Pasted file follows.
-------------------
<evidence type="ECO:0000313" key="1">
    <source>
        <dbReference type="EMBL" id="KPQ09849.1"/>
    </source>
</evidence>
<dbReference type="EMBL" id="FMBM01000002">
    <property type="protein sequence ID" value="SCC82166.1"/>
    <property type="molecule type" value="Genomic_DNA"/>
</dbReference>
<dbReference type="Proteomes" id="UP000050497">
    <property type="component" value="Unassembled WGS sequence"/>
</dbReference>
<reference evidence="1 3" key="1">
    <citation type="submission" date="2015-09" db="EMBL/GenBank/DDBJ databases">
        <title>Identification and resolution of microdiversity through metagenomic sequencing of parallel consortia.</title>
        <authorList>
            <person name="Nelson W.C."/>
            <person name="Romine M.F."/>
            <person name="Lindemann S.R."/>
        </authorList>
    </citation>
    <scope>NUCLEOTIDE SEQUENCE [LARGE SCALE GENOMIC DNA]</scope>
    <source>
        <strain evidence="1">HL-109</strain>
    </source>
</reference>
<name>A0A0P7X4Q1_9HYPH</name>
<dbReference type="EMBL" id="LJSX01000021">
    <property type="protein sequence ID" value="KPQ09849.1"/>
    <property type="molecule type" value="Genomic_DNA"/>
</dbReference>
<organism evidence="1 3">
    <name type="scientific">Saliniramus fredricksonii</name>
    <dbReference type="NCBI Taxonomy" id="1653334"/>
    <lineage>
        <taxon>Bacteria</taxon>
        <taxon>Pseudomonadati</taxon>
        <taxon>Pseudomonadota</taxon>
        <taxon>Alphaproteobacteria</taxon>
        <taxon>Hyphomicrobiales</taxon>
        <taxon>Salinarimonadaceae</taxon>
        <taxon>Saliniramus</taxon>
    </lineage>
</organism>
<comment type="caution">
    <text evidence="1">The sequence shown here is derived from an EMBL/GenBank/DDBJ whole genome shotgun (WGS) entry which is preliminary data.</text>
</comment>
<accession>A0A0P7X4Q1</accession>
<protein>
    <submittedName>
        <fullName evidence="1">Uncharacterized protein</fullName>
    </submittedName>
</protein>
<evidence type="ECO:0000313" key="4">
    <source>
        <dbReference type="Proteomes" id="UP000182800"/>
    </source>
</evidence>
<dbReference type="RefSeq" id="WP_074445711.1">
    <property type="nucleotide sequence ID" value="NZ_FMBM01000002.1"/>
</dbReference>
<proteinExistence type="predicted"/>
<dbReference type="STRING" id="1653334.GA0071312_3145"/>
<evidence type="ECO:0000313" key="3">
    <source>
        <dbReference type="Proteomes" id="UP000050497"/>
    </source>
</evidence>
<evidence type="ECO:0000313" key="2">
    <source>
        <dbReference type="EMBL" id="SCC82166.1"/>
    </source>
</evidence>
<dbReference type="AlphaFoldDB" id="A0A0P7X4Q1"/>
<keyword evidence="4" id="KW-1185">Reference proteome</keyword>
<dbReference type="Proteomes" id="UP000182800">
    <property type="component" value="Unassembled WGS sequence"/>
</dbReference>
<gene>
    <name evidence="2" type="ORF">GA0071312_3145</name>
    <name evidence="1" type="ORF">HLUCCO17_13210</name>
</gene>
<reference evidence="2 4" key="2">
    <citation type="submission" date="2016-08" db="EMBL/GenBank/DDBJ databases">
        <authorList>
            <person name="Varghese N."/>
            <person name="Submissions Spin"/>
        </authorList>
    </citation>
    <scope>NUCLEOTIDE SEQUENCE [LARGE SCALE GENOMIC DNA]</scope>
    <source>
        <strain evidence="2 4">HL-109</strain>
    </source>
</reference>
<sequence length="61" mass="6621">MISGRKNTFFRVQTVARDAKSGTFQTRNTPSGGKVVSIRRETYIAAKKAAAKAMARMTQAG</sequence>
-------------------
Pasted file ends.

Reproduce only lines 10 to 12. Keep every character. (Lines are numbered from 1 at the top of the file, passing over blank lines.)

<dbReference type="Proteomes" id="UP000050497">
    <property type="component" value="Unassembled WGS sequence"/>
</dbReference>